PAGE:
Hydrogen loss hints at the impending death of a galaxy

By Lauren Davis
Tuesday, 12 February, 2019

Hydrogen loss hints at the impending death of a galaxy

Using the Australian SKA Pathfinder (ASKAP) radio telescope, based at CSIRO’s Murchison Radio-astronomy Observatory in Western Australia, researchers have witnessed what they claim is the beginning of the end for one of the Milky Way’s neighbouring galaxies.

The neighbour in question, the Small Magellanic Cloud (SMC), is a dwarf galaxy based less than 200,000 light years from the Milky Way. Alongside its sibling, the Large Magellanic Cloud (LMC), it is just close enough to Earth to be visible in the night sky with the naked eye — and with other dwarf galaxies located substantially further away, that makes it an ideal subject for study.

Professor Naomi McClure-Griffiths, from the Research School of Astronomy & Astrophysics at the Australian National University (ANU), has been studying the SMC as part of her work on the evolution of galaxies. Along with a team that includes Dr David McConnell from the CSIRO, she has been probing the interactions between the small galaxy and its environment — and as the world’s fastest survey radio telescope, ASKAP has been key to the project’s success.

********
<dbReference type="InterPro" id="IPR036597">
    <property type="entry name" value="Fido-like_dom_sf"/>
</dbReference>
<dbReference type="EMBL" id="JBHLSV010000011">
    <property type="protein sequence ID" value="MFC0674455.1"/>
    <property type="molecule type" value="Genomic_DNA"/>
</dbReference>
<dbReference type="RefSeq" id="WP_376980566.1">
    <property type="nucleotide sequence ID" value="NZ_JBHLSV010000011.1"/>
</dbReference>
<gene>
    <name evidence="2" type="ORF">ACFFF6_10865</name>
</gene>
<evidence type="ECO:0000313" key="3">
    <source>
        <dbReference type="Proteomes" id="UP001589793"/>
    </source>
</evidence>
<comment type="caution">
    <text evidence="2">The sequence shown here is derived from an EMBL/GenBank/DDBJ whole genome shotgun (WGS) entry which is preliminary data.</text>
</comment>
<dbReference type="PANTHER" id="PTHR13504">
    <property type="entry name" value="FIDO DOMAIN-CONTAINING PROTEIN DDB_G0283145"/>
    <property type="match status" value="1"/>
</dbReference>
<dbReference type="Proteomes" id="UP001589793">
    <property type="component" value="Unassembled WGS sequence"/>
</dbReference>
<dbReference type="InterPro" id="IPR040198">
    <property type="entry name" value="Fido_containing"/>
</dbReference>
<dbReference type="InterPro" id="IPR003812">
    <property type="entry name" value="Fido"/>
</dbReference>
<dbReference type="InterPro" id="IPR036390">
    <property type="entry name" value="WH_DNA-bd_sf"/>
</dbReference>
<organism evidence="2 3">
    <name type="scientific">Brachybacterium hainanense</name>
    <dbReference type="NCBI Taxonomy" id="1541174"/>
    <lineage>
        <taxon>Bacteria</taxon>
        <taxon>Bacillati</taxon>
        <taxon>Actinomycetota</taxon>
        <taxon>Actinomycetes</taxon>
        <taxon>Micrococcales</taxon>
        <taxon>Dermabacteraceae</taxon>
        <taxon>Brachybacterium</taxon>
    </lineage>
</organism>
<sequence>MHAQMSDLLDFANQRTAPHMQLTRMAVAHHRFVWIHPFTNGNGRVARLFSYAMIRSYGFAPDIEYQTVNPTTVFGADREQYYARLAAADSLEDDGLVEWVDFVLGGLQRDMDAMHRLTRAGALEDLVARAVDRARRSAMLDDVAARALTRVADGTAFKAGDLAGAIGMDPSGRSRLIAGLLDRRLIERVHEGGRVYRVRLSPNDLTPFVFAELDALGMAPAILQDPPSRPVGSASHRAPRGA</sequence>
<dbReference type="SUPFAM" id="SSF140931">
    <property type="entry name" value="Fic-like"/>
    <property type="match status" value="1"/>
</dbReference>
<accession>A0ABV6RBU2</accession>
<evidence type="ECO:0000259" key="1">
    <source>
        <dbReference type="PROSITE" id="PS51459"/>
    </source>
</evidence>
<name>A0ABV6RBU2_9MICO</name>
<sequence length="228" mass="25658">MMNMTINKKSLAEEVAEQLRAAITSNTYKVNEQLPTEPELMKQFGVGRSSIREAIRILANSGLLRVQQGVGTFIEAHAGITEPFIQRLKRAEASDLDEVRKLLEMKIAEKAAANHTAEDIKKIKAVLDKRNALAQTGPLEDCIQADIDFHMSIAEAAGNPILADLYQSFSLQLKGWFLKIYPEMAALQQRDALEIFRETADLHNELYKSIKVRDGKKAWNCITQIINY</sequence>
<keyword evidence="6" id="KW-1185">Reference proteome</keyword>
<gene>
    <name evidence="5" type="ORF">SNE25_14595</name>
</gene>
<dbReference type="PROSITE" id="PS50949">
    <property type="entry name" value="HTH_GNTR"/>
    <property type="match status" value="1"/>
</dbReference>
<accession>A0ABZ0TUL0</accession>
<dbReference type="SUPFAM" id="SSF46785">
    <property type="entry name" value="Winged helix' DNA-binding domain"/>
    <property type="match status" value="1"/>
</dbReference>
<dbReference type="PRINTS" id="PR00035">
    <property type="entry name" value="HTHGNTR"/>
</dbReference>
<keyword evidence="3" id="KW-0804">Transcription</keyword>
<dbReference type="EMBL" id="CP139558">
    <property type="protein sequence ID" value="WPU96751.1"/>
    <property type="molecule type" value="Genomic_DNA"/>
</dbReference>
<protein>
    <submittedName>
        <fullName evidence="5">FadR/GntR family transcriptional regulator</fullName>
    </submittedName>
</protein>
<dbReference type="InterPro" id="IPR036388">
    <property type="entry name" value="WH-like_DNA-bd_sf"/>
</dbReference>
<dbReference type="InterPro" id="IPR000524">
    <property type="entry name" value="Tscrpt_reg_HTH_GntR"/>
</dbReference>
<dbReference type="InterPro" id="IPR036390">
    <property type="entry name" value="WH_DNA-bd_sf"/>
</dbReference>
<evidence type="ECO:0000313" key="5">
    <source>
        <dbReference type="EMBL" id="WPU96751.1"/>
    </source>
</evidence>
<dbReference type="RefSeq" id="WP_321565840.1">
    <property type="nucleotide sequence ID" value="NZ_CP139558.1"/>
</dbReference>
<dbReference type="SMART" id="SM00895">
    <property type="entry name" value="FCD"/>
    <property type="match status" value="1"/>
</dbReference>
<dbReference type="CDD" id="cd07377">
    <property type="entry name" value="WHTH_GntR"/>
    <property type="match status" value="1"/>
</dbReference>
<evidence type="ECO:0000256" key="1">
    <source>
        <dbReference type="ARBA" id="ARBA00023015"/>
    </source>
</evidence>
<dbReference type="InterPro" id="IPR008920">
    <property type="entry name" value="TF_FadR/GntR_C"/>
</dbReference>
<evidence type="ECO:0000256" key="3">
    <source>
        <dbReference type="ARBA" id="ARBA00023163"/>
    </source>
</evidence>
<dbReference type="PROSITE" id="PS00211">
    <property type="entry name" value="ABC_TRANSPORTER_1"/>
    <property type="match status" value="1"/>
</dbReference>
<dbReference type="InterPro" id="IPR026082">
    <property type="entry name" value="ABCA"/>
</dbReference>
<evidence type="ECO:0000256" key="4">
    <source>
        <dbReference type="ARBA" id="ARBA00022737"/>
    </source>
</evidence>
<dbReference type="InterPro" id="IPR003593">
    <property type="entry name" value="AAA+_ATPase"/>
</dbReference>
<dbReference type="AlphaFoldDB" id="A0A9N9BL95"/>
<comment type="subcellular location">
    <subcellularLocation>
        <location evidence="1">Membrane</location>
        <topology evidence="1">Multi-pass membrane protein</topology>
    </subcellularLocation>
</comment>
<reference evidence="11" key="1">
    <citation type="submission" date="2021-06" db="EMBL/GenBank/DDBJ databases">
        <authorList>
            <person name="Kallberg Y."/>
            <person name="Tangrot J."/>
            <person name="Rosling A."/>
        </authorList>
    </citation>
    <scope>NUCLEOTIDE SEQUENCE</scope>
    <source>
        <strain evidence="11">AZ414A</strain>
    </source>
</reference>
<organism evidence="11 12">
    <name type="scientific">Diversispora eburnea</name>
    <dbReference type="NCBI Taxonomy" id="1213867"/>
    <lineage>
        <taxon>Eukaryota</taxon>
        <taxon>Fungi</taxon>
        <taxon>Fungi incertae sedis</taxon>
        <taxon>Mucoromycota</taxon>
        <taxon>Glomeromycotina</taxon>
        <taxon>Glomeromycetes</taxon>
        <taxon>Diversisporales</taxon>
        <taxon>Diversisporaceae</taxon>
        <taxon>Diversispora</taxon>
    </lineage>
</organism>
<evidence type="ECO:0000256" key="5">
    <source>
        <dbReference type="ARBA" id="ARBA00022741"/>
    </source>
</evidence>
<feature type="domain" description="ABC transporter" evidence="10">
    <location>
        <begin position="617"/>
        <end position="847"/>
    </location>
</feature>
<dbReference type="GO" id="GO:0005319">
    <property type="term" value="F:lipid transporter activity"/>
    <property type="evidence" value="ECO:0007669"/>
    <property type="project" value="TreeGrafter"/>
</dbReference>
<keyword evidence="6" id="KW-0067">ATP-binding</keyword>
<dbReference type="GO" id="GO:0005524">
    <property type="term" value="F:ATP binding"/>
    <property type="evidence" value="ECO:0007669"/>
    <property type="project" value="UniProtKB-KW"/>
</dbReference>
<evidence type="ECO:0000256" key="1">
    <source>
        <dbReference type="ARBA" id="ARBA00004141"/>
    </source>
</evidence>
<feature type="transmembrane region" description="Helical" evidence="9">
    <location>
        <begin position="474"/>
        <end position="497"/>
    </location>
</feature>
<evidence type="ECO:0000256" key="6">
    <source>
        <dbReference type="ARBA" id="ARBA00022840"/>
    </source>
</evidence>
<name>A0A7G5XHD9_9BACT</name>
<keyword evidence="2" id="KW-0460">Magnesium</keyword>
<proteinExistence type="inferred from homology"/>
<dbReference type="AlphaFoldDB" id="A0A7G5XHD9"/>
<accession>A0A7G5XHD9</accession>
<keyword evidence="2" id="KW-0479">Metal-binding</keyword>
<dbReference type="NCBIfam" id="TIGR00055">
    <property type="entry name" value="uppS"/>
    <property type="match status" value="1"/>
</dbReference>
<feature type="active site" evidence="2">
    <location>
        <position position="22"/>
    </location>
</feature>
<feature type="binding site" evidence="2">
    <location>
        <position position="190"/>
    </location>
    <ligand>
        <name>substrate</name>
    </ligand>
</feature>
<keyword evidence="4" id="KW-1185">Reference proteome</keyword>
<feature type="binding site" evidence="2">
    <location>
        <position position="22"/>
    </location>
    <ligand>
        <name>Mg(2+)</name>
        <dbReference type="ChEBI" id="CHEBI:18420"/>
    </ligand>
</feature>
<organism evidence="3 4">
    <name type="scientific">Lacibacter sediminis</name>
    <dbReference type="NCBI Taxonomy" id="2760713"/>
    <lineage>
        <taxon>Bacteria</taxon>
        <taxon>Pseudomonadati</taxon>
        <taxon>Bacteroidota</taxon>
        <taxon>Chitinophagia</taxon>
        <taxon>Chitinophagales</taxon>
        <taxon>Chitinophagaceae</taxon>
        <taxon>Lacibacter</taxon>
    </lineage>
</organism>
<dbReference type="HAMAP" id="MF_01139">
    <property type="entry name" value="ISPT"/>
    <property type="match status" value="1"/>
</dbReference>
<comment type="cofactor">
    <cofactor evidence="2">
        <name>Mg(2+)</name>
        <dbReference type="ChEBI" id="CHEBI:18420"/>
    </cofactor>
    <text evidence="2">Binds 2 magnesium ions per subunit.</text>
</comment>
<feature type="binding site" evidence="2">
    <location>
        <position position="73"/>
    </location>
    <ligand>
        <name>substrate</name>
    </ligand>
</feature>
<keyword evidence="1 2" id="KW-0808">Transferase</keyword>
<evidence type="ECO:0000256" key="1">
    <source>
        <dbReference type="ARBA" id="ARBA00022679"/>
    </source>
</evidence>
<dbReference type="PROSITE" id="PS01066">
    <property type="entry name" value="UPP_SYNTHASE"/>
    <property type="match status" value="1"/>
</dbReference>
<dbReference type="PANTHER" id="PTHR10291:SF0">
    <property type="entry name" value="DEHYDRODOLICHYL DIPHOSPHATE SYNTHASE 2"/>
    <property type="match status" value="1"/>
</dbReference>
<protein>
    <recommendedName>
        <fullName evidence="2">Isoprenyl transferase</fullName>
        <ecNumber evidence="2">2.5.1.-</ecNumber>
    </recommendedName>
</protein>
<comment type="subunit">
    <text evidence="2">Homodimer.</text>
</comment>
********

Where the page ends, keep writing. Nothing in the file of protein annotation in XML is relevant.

“The Magellanic Clouds are objects of interest in the Southern Sky, and they’ve always been on the list of interesting things that ASKAP would look at once it was operational,” Dr McConnell said. “Once we got to the point of having a reasonable fraction of the telescope operational, the Small Magellanic Cloud was an obvious choice to make some test observations.”

The last radio telescope to image the SMC was CSIRO’s Australia Telescope Compact Array (ATCA), based in Narrabri, northern NSW, which comprises six 22-m-diameter antennas. But while the 30-year-old array has received various upgrades over the years, it can still only form one beam in the sky at any one time, and so had to undertake 320 separate pointings in order to image the SMC.

“It had to essentially point at lots and lots of positions across the sky,” Dr McConnell said. “Each one of those takes time, and so that means there’s a lot of time involved in making observations — and then there’s also a lot of complexity in stitching all those little tiny images together, to make one big picture.”

By contrast, ASKAP contains 36 antennas, each measuring 12 m in diameter, spread across an area of 6 km. And while only 16 of these antennas were operational at the time of the study, that was enough to image the entire Small Magellanic Cloud in a single panoramic shot taken over three nights, capturing features three times finer than what had been achieved previously. Data from CSIRO’s Parkes radio telescope was also added to pick up fainter details.